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Re: And the ECU is *fast*

nak said:
Back of the envelope time:

Spark timing wants to be accurate to one degree or less. Power gains and losses are on the table at 2 degrees error, possibly lots of gains. In my bike tuning days, 2 degrees of error could cause your two-stroke to melt.

So the ECU needs to be able to know crank position something like 360 times the redline. Converting to time, we get:

8,000 RPM * 360 = 2,880,000 degrees per second

RPM is Revolutions Per Minute, not second. So divide your numbers by 60. Shouldn't be any trouble at all for a ECU.
 

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Miguel said:
3rd, acceleration happens at the rear wheels, but deceleration happens mostly in the front wheels. Just pointing it out.
Depends on whether you are braking or lifting...this is why we like rear-wheel drive. :)

4th there is a downforce coeficient that increases with speed and increases your contact patch making your tires more efficient.
Also the air-drag increases with speed.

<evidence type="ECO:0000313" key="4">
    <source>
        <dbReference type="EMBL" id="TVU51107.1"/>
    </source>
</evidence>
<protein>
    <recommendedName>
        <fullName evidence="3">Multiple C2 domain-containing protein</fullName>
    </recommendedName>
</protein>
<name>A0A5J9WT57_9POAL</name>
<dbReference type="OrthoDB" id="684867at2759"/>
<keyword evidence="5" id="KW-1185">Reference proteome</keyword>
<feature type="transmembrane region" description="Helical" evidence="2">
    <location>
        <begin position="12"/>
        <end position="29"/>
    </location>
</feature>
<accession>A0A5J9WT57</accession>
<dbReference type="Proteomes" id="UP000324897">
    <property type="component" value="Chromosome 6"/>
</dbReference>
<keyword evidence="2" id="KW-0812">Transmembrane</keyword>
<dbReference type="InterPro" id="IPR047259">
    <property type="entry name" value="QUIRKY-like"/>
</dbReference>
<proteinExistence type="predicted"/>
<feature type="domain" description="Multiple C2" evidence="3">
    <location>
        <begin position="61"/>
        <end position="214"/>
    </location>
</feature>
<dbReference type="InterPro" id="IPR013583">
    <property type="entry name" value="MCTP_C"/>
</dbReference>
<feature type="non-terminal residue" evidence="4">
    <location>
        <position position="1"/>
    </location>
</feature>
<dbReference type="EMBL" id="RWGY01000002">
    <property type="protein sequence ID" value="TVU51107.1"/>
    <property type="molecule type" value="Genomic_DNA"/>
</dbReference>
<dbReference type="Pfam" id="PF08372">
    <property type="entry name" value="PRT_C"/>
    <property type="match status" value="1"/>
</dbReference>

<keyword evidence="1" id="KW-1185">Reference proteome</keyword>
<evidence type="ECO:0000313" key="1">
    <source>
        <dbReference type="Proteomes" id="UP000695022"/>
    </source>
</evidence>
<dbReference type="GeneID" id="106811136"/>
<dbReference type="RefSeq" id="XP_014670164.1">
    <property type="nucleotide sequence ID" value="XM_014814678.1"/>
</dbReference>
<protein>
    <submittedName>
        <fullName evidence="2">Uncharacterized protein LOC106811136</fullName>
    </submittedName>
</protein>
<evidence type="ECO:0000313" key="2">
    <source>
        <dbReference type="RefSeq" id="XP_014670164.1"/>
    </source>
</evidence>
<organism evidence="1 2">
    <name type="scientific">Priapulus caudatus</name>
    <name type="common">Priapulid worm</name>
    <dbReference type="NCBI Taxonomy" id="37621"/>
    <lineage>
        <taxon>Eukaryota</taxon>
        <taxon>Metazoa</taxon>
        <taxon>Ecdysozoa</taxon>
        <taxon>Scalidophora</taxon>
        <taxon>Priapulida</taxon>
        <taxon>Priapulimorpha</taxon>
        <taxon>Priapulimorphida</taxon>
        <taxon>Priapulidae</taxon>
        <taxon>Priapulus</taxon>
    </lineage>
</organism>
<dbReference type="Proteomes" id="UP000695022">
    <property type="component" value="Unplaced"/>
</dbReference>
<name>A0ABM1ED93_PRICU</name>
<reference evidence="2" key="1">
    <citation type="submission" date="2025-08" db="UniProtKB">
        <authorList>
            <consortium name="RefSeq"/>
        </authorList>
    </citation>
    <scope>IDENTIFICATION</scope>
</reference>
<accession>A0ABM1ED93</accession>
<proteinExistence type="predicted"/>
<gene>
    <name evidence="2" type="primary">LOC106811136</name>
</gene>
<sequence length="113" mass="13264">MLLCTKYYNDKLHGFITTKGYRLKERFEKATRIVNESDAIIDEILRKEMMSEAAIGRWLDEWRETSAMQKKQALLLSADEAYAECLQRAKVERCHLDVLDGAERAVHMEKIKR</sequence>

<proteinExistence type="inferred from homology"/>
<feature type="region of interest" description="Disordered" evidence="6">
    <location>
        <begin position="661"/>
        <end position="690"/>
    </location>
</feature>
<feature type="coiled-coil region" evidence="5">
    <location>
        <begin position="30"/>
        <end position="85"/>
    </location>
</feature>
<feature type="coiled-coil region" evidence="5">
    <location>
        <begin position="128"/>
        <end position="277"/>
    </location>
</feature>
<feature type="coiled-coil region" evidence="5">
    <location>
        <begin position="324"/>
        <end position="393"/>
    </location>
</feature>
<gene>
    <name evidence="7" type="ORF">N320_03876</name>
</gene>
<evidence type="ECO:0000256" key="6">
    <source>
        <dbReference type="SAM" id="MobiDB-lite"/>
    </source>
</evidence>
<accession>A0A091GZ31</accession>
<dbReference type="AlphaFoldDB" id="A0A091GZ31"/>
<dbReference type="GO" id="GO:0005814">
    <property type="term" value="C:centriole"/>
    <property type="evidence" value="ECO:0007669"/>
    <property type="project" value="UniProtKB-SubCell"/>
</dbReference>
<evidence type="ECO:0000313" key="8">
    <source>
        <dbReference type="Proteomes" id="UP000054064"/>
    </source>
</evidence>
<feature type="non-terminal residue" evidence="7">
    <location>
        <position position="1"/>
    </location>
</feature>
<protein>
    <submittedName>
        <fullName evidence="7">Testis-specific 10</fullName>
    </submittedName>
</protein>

6th the forces of the road on the tire are null, (action reaction) pressing harder with your hand on a table causes the table to press harder against your hand until a breaking point if the table or the hand cant take it. In quantum physics they say that mater doesn't like to compress.
He has that in there....the normal force (up arrows at the tires) is cancling out the force of gravity from the mass of the car (down arrow in the middle of the car). As you pointed out, the CM of the car is not in the middle of the car...when the blue arrow is moved toward the rear of the car the green arrows will have to change in order to make sure all the torques cancel...we don't want to have a cartwheeling Elise!
 

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Discussion Starter · #63 ·
Thanks for your post, Ara. I'm trying to forget all my college physics, but these guys keep wanting to refresh my memory! :D

I think it likely comes down to a) my rev limiter being set slightly higher than its supposed to, or b) bouncing off the limiter repeatedly at autoxs tends to spike the limit in between terminations.

I'm not too worried either way about it; I believe it highly unlikely I'd have problems with Lotus/Rothrock if there were mechanical problems, and I doubt I'll have any problems of substance in the first 36,000 miles anyway (as I knock on wood). BTW-stellar service by their bodyshop! My car looks brand new, and they also painted my engine covers with the leftover paint, taping off the logo I'd painted. The covers look amazing with the pearl. WOW! Pete Padley get my kudos once again.

:bow:
 

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One thing that is not being considered is that the stopping of acceleration when the rev limiter kicks in is not instantaneous.